Well, that is not how over-regulated America works in the 21st Century. Tom Ricketts must have been naive to think that his vision that the Cubs were a modern day gold mine; an ATM machine printing profits. Baseball economics, lower fan interest, declining sports ratings are severe negative trends that were on the table before the redevelopment process. Ricketts wrote some big checks that he may not be able to cash without spending down his daddy's inheritance.

So, even after a celebrated championship, ownership is starting to finger blame on others. The mayor, who is not running for re-election because of the negative crime news and imploding pension deficits, is an easy target. The family is also moving to try to unseat the local alderman who they perceive is a continuing thorn in their side. The family may have to do a double take if MLB signed away its baseball streaming rights to Fox in its new national TV deal extension. It is clear that the Cubs will not get in 2020 a multi-billion Dodger Network deal.  Cable operators are not going to fall into that trap.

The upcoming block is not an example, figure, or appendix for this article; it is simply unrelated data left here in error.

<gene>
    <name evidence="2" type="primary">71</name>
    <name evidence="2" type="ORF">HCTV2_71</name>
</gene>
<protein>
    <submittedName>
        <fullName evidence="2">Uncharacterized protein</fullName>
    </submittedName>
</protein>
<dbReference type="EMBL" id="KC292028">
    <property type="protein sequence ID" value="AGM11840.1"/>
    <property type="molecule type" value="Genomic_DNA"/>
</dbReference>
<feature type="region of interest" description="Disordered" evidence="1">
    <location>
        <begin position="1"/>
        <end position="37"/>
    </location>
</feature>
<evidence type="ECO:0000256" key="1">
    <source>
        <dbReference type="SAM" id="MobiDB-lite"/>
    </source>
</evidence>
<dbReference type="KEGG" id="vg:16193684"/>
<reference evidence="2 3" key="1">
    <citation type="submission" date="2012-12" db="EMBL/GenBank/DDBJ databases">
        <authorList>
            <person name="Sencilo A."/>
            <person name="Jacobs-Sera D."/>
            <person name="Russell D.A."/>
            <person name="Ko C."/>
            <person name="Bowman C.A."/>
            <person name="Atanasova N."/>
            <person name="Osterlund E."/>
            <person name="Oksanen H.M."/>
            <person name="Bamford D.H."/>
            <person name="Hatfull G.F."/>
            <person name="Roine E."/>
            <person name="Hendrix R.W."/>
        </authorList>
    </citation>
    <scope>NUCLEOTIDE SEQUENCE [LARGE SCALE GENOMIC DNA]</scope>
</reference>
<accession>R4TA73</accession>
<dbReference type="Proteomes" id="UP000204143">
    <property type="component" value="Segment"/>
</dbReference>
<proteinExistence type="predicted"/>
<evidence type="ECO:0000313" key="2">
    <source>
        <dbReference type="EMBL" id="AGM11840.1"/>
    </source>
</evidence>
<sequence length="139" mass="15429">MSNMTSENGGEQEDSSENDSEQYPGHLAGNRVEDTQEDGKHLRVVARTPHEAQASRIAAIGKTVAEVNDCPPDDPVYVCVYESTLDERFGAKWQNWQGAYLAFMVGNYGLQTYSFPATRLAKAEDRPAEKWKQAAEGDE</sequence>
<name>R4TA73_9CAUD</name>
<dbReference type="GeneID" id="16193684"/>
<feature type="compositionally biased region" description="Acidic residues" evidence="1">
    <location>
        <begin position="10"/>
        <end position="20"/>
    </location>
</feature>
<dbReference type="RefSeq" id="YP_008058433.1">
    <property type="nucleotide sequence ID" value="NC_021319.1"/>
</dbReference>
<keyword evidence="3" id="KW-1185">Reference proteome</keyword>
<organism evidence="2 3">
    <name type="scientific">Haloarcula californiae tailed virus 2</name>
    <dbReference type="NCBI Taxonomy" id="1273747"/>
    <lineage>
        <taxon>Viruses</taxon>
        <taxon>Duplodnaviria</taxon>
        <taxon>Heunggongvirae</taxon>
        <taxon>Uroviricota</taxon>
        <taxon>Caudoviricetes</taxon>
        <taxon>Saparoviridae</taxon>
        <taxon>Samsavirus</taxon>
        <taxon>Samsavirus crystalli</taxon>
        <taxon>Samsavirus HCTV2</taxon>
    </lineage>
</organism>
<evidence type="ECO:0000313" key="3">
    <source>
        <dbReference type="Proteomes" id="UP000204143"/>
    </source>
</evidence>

The Ricketts spent a large chunk of the family fortune on their Wrigleyville real estate ventures. The realization that their return on investment has evaporated would send chills down their spines especially when they continue to read about how other billionaires have extracted huge windfalls from cities to build them state-of-the-art sports complexes.

December 14, 2018


The 2019 White Sox have a payroll of around $34 million. The rebuild has stripped the club of most of its veteran contracts. So, in theory, the team is poised to spend money on free agents. However, during Reinsdorf's tenure, the team has only spent $64 million total on one player (Jose Abreu).